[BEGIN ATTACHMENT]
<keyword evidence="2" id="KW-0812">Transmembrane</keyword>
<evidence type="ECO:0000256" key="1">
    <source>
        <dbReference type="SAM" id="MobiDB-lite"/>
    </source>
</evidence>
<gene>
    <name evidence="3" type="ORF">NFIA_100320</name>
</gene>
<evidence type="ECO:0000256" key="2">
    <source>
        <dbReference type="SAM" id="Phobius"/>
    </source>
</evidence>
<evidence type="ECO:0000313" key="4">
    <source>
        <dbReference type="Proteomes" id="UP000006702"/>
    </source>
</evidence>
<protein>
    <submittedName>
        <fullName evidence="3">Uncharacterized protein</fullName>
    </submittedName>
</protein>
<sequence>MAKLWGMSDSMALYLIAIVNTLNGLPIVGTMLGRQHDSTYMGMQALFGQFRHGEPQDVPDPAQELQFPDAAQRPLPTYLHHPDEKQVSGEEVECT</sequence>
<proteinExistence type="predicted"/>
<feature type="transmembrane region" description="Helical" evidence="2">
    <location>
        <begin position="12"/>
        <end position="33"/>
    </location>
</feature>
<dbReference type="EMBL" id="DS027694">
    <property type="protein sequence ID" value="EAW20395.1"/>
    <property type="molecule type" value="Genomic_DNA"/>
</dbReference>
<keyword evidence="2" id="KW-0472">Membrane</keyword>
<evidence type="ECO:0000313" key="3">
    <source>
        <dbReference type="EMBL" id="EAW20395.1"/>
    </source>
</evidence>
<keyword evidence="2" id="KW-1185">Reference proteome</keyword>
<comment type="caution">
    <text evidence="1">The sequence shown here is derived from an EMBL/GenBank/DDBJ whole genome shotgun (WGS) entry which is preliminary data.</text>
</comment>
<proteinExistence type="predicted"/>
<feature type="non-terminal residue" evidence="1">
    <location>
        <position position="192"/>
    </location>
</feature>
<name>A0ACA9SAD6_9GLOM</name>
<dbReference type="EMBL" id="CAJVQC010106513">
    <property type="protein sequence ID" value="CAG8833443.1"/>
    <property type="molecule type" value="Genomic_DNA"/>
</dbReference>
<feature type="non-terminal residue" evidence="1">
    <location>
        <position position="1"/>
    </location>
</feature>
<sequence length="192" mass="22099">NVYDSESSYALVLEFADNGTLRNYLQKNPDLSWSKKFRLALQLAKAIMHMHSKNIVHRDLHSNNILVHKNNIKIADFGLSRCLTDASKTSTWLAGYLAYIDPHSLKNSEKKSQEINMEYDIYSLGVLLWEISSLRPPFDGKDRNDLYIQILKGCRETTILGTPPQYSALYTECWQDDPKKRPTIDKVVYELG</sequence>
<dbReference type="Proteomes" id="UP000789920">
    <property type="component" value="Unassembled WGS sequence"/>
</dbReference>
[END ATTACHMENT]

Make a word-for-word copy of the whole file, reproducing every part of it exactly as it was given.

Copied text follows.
<keyword evidence="2" id="KW-0812">Transmembrane</keyword>
<evidence type="ECO:0000256" key="1">
    <source>
        <dbReference type="SAM" id="MobiDB-lite"/>
    </source>
</evidence>
<gene>
    <name evidence="3" type="ORF">NFIA_100320</name>
</gene>
<evidence type="ECO:0000256" key="2">
    <source>
        <dbReference type="SAM" id="Phobius"/>
    </source>
</evidence>
<evidence type="ECO:0000313" key="4">
    <source>
        <dbReference type="Proteomes" id="UP000006702"/>
    </source>
</evidence>
<protein>
    <submittedName>
        <fullName evidence="3">Uncharacterized protein</fullName>
    </submittedName>
</protein>
<sequence>MAKLWGMSDSMALYLIAIVNTLNGLPIVGTMLGRQHDSTYMGMQALFGQFRHGEPQDVPDPAQELQFPDAAQRPLPTYLHHPDEKQVSGEEVECT</sequence>
<proteinExistence type="predicted"/>
<feature type="transmembrane region" description="Helical" evidence="2">
    <location>
        <begin position="12"/>
        <end position="33"/>
    </location>
</feature>
<dbReference type="EMBL" id="DS027694">
    <property type="protein sequence ID" value="EAW20395.1"/>
    <property type="molecule type" value="Genomic_DNA"/>
</dbReference>
<keyword evidence="2" id="KW-0472">Membrane</keyword>
<evidence type="ECO:0000313" key="3">
    <source>
        <dbReference type="EMBL" id="EAW20395.1"/>
    </source>
</evidence>
<keyword evidence="2" id="KW-1185">Reference proteome</keyword>
<comment type="caution">
    <text evidence="1">The sequence shown here is derived from an EMBL/GenBank/DDBJ whole genome shotgun (WGS) entry which is preliminary data.</text>
</comment>
<proteinExistence type="predicted"/>
<feature type="non-terminal residue" evidence="1">
    <location>
        <position position="192"/>
    </location>
</feature>
<name>A0ACA9SAD6_9GLOM</name>
<dbReference type="EMBL" id="CAJVQC010106513">
    <property type="protein sequence ID" value="CAG8833443.1"/>
    <property type="molecule type" value="Genomic_DNA"/>
</dbReference>
<feature type="non-terminal residue" evidence="1">
    <location>
        <position position="1"/>
    </location>
</feature>
<sequence length="192" mass="22099">NVYDSESSYALVLEFADNGTLRNYLQKNPDLSWSKKFRLALQLAKAIMHMHSKNIVHRDLHSNNILVHKNNIKIADFGLSRCLTDASKTSTWLAGYLAYIDPHSLKNSEKKSQEINMEYDIYSLGVLLWEISSLRPPFDGKDRNDLYIQILKGCRETTILGTPPQYSALYTECWQDDPKKRPTIDKVVYELG</sequence>
<dbReference type="Proteomes" id="UP000789920">
    <property type="component" value="Unassembled WGS sequence"/>
</dbReference>